TAF Resilience Fund Approved
At their November meeting the Board also acted to create a special fund to ensure the resilience of the Targeted Action Fund. The new TAF Resilience Fund will support the vision of a TAF ‘war chest’ and provide funding to respond quickly to urgent, unanticipated requests. The goal would be for the Fund to reach $500,000 in ten years (FY 2026). Initial funding of $70,000 in unallocated FY 2015 TAF resources was provided to ‘seed’ the Fund – with future allocations of 40% of all annual TAF carryover funds allocated until a goal of $500,000 is reached. Expenditures from the Fund will require Board of Directors approval, as do all TAF expenditures.
This week, NACWA’s Board of Directors acted to appoint Dax Blake, Administrator of Sewerage & Drainage for the City of Columbus, Ohio to a Region 5 seat on the Association’s Board. In September, Board Member James A. ‘Tony’ Parrott stepped down as Executive Director of the Metropolitan Sewer District of Greater Cincinnati, having accepted a similar position at the Louisville & Jefferson County Metropolitan Sewer District – thus creating the vacancy. Blake was recommended for the post by the Association’s Nominating Committee, having served as Co-Chair of NACWA’s Facility & Collection Systems Committee and as the President of the Association of Ohio Metropolitan Wastewater Agencies (AOMWA). Blake’s nomination to the Board was supported by NACWA Member Agencies the City of Ft. Wayne, Indiana; the Metropolitan Sewer District of Greater Cincinnati, Ohio; the City of Akron Water Reclamation Services, Ohio; and the Milwaukee Metropolitan Sewerage District, Wisconsin. NACWA welcomes Dax Blake to its Board.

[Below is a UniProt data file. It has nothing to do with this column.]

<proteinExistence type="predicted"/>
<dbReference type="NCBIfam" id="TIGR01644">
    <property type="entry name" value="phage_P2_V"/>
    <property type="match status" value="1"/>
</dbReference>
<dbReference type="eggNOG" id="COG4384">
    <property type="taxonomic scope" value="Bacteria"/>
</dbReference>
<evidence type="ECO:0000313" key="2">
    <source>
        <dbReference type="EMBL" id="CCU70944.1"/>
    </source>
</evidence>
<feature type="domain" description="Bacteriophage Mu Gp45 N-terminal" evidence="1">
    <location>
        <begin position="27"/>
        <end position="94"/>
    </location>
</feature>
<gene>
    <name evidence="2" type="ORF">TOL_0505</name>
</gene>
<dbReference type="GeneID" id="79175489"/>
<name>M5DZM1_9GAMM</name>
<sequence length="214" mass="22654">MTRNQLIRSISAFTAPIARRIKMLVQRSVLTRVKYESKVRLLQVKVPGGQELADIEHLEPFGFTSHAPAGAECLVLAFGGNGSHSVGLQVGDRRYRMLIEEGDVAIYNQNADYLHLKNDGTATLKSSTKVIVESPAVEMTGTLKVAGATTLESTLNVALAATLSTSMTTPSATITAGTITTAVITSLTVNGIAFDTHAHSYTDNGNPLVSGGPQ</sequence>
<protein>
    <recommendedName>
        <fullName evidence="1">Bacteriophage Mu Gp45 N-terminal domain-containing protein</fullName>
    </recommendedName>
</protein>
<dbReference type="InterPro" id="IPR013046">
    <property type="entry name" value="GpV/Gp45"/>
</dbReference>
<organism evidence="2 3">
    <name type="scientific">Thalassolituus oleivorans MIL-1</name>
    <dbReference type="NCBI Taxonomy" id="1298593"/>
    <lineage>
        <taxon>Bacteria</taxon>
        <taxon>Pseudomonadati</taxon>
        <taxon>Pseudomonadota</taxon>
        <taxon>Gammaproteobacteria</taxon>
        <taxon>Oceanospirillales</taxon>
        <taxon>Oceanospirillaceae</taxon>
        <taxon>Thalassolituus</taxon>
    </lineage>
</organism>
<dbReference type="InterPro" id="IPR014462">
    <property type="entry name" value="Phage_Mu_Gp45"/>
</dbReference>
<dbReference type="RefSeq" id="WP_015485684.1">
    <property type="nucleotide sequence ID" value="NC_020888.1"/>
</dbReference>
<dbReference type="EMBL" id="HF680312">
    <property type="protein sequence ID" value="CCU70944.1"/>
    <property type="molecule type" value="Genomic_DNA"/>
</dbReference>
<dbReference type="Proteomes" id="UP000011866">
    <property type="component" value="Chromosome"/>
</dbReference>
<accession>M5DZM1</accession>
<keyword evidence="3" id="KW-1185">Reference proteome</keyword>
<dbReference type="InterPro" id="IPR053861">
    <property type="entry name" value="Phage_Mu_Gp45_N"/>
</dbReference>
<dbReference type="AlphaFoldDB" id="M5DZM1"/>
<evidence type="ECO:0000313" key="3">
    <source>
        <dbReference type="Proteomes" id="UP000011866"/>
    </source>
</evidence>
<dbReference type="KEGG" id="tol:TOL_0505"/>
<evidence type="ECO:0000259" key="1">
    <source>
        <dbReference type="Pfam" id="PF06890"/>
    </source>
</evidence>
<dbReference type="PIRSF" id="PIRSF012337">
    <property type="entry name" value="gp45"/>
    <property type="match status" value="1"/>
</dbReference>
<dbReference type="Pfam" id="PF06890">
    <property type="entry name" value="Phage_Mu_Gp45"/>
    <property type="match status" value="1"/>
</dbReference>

NACWA's November 2-3 Fall Strategic Leadership Retreat provided a unique opportunity for the Association's Board of Directors and standing committee, workgroup, and task force leaders to engage in strategic discussions and plan for the new fiscal year. In this transitional year for NACWA, a number of key strategic issues were discussed as the Association's leadership considered an updated and streamlined Strategic Plan – aligned with a new multi-year Financial Plan. The proposed Strategic Plan focuses in three key areas for NACWA – Advocacy; Membership Development & Engagement; and Communication – outlining both goals and the strategies to achieve them. Similarly, the proposed Financial Plan links the goals of the Association’s Strategic Plan to key financial outcomes, charting a path for growth over the coming years. Input received at the Retreat will be incorporated into the two proposed plans, which will be presented to the Board of Directors for approval when they next meet in February.